Sunday, November 4, 2007

Crockpot Chicken type bog

Chicken bog is a rice, chicken, sausage dish that is served in a part of South Carolina.
This is a crockpot dish---there are tons of individual recipes each with their own tastes!

Package of Skinless boneless chicken thighs or breasts. Sliced in chunks (the thighs are much more
moist and full flavored--if using thighs you can break them up just before adding the rice instead of first slicing)
Smoked sausage (at least 8 oz)--sliced (not the breakfast type!)
3 cups of chicken broth
2 celery ribs
1/2 of a large onion
poultry seasoning
sage
thyme
basil
garlic powder
paprika
pepper
1 and 1/2 cups minute rice (not cooked--can be the brown minute rice) Regular white rice can be used-read the comment section--note I like the minute rice because you can add more at the end if you desire--and can control the soggy-ness!
(Cheddar cheese if desired)

Place broth in crockpot. Slice about 1 cup of celery (or 2 large ribs), add 1 small onion or 1/2 of a large onion. Add seasonings---basically sprinkle poultry seasoning and then between 1/8 to 1/4 tsp sage, 1/8 to 1/4 tsp thyme,1/8 to 1/4 tsp garlic powder (put as much or as little of these spices as you yourself find satisfying), sprinkle some basil (about a pinch), add some freshly ground pepper (most people like lots of pepper in this dish--do according to your preference. Place in chicken and sprinkle with paprika. Add sliced smoked sausage (you can saute this first if desired).Cook all day 8 hours on low or 4-5 hours on high. During the last 30 minutes add dry minute rice and cook on high for 20-30 minutes.--until rice is done and it no longer is soupy. If it comes out too soupy, add more rice and add more broth if needed also. Can serve with sprinkled cheddar cheese if so desired, but this is not necessary. The type of sausage you pick really makes a difference in the flavor.

12 comments:

Mrs. Elliott said...

Now this looks like some serious comfort food. Yum!

OKATIE said...

I love some good ole Chicken Bog especially on a cold winter day. YUM!!! My father started fixing this back in the mid 1970's.. Your recipe looks just like ours except we always add a box of Uncle Bens Wild Rice Original with 23 herbs and seasonings.

nannykim said...

Hi, Okatie--That sounds like it would be really good--I can't use the wild rice mixes since most add some gluten or wheat in the seasonings--but it is a great idea!

leighwest said...

This is amazing...and amazingly easy! I took the crockpot full to a church function and it got scarfed up within 10 minutes. My hubby was mad!
My secret to this recipe is to use South African style beef sausage (boerewors)it is very peppery so you don't have to add pepper.
I also use regular long grain rice...since no self respecting Southerner would use minute rice:) You just have to let it absorb the liquid until done but it did not change the recipe time for me...

nannykim said...

leighwest--Hi you will have to tell me how long it took to cook the regular rice!! I have not heard of that sausage--sounds good.

Anonymous said...

Can I use parboiled rice for this? Is that the same as "Minute Rice"?

nannykim said...

Anonymous it is not the same. But leighwest in a comment above used regular rice--and it worked. So go ahead and try it!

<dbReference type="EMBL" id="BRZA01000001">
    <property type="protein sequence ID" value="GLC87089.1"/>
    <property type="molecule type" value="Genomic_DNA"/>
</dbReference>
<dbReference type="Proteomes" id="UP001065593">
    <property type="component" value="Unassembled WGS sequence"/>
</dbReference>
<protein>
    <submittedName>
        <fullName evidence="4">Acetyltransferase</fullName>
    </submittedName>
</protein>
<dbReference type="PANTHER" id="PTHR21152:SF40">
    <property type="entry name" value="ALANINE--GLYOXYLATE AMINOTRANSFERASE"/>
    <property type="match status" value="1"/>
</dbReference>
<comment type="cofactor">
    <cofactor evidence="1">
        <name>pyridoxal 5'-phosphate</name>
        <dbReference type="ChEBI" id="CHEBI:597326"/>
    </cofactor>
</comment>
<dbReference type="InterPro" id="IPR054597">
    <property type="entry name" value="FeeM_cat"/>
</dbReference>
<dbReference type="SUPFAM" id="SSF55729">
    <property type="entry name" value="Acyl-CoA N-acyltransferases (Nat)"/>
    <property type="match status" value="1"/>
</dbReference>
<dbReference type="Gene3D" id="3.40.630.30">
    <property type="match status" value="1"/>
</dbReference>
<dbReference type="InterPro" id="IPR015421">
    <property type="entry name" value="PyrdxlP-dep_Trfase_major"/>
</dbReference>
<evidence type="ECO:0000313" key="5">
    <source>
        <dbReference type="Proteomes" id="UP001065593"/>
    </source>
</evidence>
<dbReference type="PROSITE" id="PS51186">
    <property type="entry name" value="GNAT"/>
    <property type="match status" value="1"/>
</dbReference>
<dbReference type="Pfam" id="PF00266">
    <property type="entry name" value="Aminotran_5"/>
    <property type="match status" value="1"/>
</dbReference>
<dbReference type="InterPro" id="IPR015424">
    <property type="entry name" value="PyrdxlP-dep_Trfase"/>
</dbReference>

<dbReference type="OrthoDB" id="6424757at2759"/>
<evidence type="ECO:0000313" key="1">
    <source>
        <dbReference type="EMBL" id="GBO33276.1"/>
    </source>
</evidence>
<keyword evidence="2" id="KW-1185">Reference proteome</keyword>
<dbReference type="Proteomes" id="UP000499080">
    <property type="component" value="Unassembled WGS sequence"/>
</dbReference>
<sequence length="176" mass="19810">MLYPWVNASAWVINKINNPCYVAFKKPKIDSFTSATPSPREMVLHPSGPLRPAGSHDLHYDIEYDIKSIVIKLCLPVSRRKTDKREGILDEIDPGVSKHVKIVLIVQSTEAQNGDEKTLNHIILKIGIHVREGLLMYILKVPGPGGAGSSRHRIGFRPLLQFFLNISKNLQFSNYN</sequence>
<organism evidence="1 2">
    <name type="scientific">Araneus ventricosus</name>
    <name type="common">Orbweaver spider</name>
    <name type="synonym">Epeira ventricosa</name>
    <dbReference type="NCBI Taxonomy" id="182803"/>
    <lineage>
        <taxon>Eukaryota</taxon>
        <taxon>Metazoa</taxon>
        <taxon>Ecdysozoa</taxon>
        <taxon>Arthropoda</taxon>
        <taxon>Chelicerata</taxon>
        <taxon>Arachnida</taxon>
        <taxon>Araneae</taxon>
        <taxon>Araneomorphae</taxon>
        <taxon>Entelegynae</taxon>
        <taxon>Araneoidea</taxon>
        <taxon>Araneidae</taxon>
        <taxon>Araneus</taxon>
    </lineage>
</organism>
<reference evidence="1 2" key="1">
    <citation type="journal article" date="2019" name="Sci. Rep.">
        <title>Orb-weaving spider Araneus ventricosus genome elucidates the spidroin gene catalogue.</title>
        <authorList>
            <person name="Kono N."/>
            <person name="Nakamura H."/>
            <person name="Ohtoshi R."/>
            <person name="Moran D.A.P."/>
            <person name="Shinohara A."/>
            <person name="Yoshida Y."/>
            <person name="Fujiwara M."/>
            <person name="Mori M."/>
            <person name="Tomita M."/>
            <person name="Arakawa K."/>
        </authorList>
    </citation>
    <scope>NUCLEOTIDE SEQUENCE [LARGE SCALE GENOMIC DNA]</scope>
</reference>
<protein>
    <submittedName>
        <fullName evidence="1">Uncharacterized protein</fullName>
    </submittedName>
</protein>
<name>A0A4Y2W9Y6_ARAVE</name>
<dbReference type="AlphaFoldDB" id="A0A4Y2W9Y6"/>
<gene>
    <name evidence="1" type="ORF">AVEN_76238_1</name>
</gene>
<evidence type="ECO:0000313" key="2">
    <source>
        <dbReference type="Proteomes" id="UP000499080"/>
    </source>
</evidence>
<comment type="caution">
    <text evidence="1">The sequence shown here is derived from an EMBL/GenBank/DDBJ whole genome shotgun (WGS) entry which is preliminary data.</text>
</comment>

NOTE: Here is info in parboiled I found online:converted rice = parboiled rice Notes: This is a good compromise between nutritious brown rice and tender, fast-cooking white rice. Converted rice is steamed before it's husked, a process that causes the grains to absorb many of the nutrients from the husk. When cooked, the grains are more nutritious, firmer, and less clingy than white rice grains. Uncle Ben's is a well-known brand. Substitutes: brown rice (more nutritious, takes longer to cook) OR white rice (less nutritious, stickier, takes less time to cook)

While instant is: instant rice = precooked rice Notes: This is white rice that's been precooked and dehydrated so that it cooks quickly. It's relatively expensive, though, and you sacrifice both flavor and texture. White instant rice cooks in about five minutes, brown in about ten. Minute Rice is a well-known brand. Substitutes: long-grain rice (less expensive, more nutritious, takes longer to cook)

Bryant and Lindsey said...

I've got this in the crock pot right now! I noticed you like Clemson football and Charleston SC! My husband graduated from Clemson and we went to Charleston SC for our honeymoon.

I have Celiacs disease and I can't wait to try some of your GF recipes. So glad I found your blog! :)

nannykim said...

Lindsey, I hope it turned out will for you. I am wondering if you still live in NV

Leighwest said...

The cooking time for regular long grain rice is the same. I am not sure why it would take so long (20-30) for minute rice. Long grain rice takes 20 minutes to cook. I just left the rice in until it looked like all the liquid was absorbed- probably 20-30 minutes; maybe a little more. If the broth is bubbling when you add the rice it's going to cook in regular time. Just make sure your liquid is exactly double the amount of rice.

nannykim said...

Yes, Leigh--I cooked some the other day and added the rice near the last 30 minutes of the cooking. I used Basmati rice and it came out fine.

One time I added the regular rice at the beginning---just trying it all together at the same time to see what would happen. It came out like mush--more like stuffing. This still tasted really good. It is fun to experiment. BUT YES--REGULAR rice can be used at the last 20 to 30 minutes and it comes out well.

nannykim said...

The main advantage to having some minute rice on hand even if you use the regular rice in the recipe is that if it should turn out a bit too soupy you can quickly add some minute rice to absorb the extra liquid.